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  • In this video about "Fantastic Beasts and Where to Find Them", you're going to learn 10 fun facts about the making of the film, such as:


  • How fast JK Rowling wrote the first draft to the screenplay;

    例えば、JK ローリングが第1稿から脚本まで書いたスピードはどれくらいか。

  • the amount of detail the filmmakers put into everything in the movie, even the characters' underwear;


  • and the moment of serendipity JK Rowling had when choosing the look of the Macusa headquarters.

    JK ローリングがマクサ本社の外観を選んだ時思わぬ偶然の瞬間とか。

  • Stay tuned to hear these fun facts and more as we go behind the scenes of "Fantastic Beasts and Where to Find Them".


  • If this is your first time, consider subscribing and clicking the bell notification so you're always alerted when I post a new video.


  • JK Rowling has spent more than 17 years creating the wizarding world inside her mind.

    JK ローリングは17年以上かけて、自分の頭の中にある魔法界を作り上げました。

  • And over the years, she developed back stories for some characters not featured in the "Harry Potter" films, one of which was Newt Scamander.


  • So when Warner Brothers asked her if she'd like to write a screenplay for "Fantastic Beasts", she was able to immediately get to work and was able to write a rough draft for them after just 12 days.


  • Veteran "Harry Potter" director David Yates was given the screenplay to see if he might be interested in directing the movie.


  • He was very interested to read the story, but he told the producer up front that he didn't think he could direct it because he was still worn out after spending six years making four "Harry Potter" films.


  • However, after reading the script, he immediately changed his mind.


  • The amount of detail in JK Rowling's wizarding world is what makes her books so special, and the same can be said about the films as well.

    JK ローリングが描く魔法の世界のディテールの多さは、彼女の本を特別なものにしていますが、映画についても同じことが言えるでしょう。

  • Every prop you see in the moviefrom the maps on the tables to the documents laying on the desks down to the smallest slips of paperwere all highly-detailed, just to help the world feel more real to the actors and the audiences.


  • The same amount of detail also applies to what you don't see in the movie.


  • For example, one time, Ezra Miller opened up a desk drawer on set in between takes, and he saw that it was filled with archives of newspapers.


  • Each newspaper had pages of articles, all fully written out, which nobody would ever see because the whole time, they were kept inside a drawer.


  • The level of detail didn't stop at the props, but also extended to the costumes as well.


  • For example, it took 30,000 feet of thread to weave Queenie's ombré-colored overcoat, and her costume underneath the coat was designed to look like a classic witch's dress with a little 1920s flair.


  • Ezra Miller had some 1920s flair underneath the surface with a very detailed set of underwear.


  • The costume designer sewed some Mesoamerican sacred embroidery onto the back of his long johns just to help him feel even more immersed in his character.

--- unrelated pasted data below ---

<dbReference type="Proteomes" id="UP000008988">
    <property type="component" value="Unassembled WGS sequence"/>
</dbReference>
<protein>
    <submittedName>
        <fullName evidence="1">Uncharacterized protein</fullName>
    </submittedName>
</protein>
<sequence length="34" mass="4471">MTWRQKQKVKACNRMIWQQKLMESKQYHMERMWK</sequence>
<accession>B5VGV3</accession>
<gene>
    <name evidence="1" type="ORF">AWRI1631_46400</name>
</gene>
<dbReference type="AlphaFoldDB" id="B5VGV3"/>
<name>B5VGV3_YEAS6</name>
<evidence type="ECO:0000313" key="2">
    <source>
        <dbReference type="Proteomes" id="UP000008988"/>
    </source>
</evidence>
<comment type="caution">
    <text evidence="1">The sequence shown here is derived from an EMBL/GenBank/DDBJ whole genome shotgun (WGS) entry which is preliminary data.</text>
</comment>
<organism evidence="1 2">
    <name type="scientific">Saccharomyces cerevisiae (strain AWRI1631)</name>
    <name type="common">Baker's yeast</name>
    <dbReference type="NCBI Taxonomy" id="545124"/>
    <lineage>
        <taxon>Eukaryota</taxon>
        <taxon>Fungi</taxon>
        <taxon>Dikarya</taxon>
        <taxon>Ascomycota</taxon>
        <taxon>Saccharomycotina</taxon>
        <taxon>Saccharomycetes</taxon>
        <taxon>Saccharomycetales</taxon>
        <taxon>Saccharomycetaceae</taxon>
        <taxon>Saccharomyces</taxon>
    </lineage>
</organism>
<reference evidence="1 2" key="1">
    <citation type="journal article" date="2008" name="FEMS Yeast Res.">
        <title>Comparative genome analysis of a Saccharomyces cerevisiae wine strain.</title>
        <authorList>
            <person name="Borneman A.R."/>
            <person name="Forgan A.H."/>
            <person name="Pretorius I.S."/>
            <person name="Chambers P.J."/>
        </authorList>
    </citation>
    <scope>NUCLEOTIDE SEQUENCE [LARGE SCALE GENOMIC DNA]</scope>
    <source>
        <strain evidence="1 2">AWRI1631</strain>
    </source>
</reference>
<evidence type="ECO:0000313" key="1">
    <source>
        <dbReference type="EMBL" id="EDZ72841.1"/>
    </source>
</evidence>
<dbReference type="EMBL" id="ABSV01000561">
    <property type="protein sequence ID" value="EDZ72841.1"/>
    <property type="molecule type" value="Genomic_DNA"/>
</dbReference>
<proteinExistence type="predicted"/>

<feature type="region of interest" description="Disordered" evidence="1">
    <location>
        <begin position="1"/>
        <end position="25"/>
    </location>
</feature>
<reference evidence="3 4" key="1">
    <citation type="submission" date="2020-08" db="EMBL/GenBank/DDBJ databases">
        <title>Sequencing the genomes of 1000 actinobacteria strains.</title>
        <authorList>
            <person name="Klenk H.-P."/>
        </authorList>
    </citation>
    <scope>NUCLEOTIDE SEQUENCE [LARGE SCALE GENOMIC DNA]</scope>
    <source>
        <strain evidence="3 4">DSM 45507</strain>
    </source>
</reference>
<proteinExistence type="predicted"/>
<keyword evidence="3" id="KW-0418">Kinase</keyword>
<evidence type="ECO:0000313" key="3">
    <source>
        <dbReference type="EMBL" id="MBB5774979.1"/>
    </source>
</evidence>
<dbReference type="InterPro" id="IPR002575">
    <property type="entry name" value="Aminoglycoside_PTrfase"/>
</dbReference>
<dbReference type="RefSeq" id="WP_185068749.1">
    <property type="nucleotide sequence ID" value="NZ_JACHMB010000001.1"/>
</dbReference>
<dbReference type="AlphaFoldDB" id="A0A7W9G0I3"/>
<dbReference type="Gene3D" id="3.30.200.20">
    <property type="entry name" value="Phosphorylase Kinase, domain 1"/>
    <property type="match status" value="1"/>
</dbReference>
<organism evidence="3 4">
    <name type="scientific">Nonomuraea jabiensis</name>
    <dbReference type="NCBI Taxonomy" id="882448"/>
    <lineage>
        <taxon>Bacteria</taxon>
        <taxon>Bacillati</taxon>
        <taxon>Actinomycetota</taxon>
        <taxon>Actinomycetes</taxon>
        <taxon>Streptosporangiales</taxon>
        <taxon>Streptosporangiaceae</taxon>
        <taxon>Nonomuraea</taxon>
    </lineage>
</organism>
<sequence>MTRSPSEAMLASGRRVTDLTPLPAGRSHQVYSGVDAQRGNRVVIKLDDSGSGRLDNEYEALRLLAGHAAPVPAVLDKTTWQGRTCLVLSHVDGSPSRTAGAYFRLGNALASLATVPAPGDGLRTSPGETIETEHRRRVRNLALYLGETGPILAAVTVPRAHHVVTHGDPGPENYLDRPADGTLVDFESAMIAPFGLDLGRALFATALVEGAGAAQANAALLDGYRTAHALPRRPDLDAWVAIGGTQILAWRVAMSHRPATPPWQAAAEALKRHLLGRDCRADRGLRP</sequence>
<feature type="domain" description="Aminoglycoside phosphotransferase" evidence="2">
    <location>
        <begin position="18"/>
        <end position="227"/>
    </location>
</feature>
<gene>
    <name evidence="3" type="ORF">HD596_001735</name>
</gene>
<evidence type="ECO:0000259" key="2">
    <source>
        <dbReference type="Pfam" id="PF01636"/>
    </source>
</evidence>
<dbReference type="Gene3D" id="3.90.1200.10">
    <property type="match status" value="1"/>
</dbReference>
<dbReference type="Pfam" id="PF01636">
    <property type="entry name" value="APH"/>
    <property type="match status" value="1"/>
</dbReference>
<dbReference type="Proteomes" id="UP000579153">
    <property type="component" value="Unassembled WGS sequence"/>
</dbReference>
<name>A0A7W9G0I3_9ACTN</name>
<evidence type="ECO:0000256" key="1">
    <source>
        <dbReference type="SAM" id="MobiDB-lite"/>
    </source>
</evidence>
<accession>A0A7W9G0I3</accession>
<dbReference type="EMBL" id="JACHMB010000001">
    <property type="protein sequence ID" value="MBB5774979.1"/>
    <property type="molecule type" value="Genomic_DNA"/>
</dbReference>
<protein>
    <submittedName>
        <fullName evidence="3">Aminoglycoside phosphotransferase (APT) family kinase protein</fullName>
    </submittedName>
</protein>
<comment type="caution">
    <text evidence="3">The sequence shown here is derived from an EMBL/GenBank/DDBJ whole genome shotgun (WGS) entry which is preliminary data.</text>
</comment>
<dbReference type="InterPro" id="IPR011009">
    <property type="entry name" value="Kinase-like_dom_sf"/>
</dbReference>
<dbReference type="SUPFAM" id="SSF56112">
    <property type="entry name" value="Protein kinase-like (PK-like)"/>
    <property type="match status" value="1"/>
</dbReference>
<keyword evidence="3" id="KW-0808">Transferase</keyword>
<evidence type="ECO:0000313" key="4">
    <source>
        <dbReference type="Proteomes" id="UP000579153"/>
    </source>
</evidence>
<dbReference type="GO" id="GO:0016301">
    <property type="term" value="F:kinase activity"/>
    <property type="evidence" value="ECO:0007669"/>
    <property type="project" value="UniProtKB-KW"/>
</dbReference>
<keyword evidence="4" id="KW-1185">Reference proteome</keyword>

• The intricate level of detail didn't just apply to the leading characters, but it was also extended to the extras as well.


  • The meeting in the inner chamber involved dressing up 200 extras to represent wizards from all over the world, which meant that no two costumes could look alike, since each wizard's culture had to be different from the others to make them stand out.


  • Since these characters represented the world's highest dignified wizards, they were also dressed to look like one, with ornately decorated costumes that usually would be something a leading man or leading lady would wear.


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  • Working with hundreds of extras on set can also create a tedious inspection process to make sure everyone stays camera-ready for each take.


  • For example, while shooting the exterior scenes on the New York City streets, the costume department had as many as 600 extras on set in one day.


  • They were all dressed for the winter, but were being filmed during the summer, so the extras frequently removed their coats and scarves to stay cool between takes.


  • This provided quite a challenge for the costumers because they had to inspect all 600 people before each take to make sure everyone was bundled up to avoid breaking the immersion of the scene.


  • There are very few places in New York today that look like 1927 New York, so all the exterior sets were built on a backlot studio in a T-formation to make filming more efficient.


  • The street took 15 weeks to build with a crew of over 260 people.


  • The major locations, such as the bank district, the Macusa, and the tenements were on opposite ends of the street.


  • When filming any one of those areas, they used green screens to cover up the other parts they didn't need, and then the visual effects team used CG to extend the streets into the background to make it look like all the major areas were miles apart.


  • JK Rowling always imagined the Macusa headquarters would look like the Woolworth building in lower Manhattan.

    JK ローリングは、マクサの本社がマンハッタン南部のウールワースビルのような外観になることをずっと想像していました。

  • She had visited the building before, but it wasn't until she saw photographs of it that she noticed something very serendipitous that related to her wizarding world.


  • At the top of the arch over the main entrance, there is an owl sculpture, and once she saw it, she knew the Woolworth building would be the right choice to double as the Macusa headquarters.


  • Got a fun fact of your own to share? Let me know down in the comments, and click "subscribe" to learn more fun facts about your favorite films.


In this video about "Fantastic Beasts and Where to Find Them", you're going to learn 10 fun facts about the making of the film, such as:


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